audio et texte en anglais sur le tabac (laura et philippe) Tobacco by Claire Powell and Dave Collett What’s in a cigarette? What’s in a puff? Tobacco smoke contains about 4,000 chemicals. American Council On Exercise It's no secret that poor nutrition and inactivity are putting today's youth at risk of developing life-threatening diseases as they age. According to the American Heart Association, about 1 in 3 children (ages 2-19) are overweight (at or above the 85th percentile of Body Mass Index) and about 1 in 6 are obese (at or above the 95th percentile of Body Mass Index). Children should be learning about the extreme dangers of being overweight and obese as well as engaging in daily fitness-based activities. What better way to do this than to integrate it into the daily curriculum. The American Council on Exercise® is serious about its initiative to reach out to today’s youth.

Taking the Pressure Off Sports Competition Listen Sports are a great way to have fun and stay active. Kids have lots of choices about which sports to do and whether to compete in sports or just play them for fun. One kid might be happy to shoot baskets at the park, whereas another kid may prefer being on a basketball team that competes against other teams. Americans Are Obsessed with Fast Food: The Dark Side of the All-American Meal In today's CBS HealthWatch, Eric Schlosser explains why Americans are obsessed with fast food, and tells us more about his book Fast Food Nation: The Dark Side of the All-American Meal. Interview with Eric Schlosser 1. Why did you choose to write about fast food?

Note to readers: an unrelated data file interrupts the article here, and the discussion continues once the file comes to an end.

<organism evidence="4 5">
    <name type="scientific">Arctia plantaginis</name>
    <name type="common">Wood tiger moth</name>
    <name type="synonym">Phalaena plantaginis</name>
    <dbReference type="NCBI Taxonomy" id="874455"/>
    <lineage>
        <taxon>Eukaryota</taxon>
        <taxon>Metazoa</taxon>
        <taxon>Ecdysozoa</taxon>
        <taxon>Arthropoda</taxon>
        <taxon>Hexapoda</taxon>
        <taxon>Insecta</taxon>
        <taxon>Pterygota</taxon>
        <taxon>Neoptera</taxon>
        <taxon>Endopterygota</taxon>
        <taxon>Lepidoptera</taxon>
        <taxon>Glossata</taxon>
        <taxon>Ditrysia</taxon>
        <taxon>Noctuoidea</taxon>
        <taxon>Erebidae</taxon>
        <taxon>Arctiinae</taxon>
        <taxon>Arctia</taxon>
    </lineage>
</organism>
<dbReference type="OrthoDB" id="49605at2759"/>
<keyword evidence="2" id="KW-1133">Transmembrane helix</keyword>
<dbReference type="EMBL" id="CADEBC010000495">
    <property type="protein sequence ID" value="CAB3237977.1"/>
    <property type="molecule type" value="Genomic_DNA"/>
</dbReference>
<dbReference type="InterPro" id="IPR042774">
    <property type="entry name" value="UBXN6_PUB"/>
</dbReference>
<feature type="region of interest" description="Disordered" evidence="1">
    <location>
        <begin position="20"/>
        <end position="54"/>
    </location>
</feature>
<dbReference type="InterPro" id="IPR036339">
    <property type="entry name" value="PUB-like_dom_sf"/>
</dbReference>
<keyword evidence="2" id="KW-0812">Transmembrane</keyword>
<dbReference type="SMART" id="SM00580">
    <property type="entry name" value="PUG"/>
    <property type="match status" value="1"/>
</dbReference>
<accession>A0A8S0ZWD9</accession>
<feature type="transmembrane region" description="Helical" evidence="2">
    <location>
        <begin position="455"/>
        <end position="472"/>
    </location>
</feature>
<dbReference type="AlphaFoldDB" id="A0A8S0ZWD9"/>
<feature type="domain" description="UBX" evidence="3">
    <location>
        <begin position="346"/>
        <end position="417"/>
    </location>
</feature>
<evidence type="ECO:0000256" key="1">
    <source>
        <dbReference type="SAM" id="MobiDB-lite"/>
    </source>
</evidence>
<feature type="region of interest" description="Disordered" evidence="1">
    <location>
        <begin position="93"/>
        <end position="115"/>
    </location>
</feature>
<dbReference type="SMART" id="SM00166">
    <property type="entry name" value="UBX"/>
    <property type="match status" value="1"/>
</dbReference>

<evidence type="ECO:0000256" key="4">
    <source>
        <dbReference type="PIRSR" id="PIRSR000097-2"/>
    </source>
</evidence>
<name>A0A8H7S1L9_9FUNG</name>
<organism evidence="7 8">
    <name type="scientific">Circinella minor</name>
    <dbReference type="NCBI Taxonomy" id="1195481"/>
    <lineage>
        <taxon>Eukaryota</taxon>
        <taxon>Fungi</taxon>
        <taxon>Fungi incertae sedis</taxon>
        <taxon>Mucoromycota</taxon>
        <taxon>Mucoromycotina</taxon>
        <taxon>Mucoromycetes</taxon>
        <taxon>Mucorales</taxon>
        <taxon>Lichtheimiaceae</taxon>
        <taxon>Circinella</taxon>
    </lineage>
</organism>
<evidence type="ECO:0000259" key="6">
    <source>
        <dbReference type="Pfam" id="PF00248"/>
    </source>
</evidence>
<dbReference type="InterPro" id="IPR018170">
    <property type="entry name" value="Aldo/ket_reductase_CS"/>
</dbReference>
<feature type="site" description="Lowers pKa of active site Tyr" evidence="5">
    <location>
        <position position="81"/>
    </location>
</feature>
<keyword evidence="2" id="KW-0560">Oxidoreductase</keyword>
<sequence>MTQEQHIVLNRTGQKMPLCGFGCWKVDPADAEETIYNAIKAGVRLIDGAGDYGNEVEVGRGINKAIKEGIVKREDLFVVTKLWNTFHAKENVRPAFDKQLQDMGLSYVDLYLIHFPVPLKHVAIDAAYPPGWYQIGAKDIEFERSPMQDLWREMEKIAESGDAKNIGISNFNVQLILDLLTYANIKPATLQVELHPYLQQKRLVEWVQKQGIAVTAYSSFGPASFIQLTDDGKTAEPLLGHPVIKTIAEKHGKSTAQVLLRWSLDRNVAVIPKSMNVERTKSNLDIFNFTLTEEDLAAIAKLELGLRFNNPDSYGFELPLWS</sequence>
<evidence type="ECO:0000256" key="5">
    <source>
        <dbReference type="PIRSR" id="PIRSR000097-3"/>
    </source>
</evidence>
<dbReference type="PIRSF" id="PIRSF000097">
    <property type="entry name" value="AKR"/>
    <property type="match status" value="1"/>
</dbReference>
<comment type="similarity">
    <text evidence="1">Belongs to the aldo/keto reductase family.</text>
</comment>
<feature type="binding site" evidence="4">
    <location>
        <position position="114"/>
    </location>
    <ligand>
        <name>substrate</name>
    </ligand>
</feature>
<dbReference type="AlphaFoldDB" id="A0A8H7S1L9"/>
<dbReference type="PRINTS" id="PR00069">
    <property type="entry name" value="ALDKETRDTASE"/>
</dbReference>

Listening to a Son’s Concern About a Concussion “Dad, I’m scared. I only have one brain, and I don’t want to hurt it playing football.” My son Will, his 10-year-old eyes filling with tears, was trying to decide whether to play quarterback in his peewee game against Roosevelt Elementary. Ten days earlier, he’d taken a helmet-to-helmet hit during practice and possibly, although we really don’t know, sustained a concussion. Now I wanted to help him make the right choice — if only I knew what that was. 1ère ES/L : Food Preservation Methods: Canning, Freezing, and Drying (Nico&Camille) You can preserve foods inexpensively by using canning, freezing, or drying techniques. Modern-day food preservation methods, such as water-bath canning, help you can and preserve with ease. After you understand the basic procedures for a food preservation method, you'll just need to concentrate on preparing your recipe. About canning food Canning is the process of applying heat to food that’s sealed in a jar in order to destroy any microorganisms that can cause food spoilage. Proper canning techniques stop this spoilage by heating the food for a specific period of time and killing these unwanted microorganisms.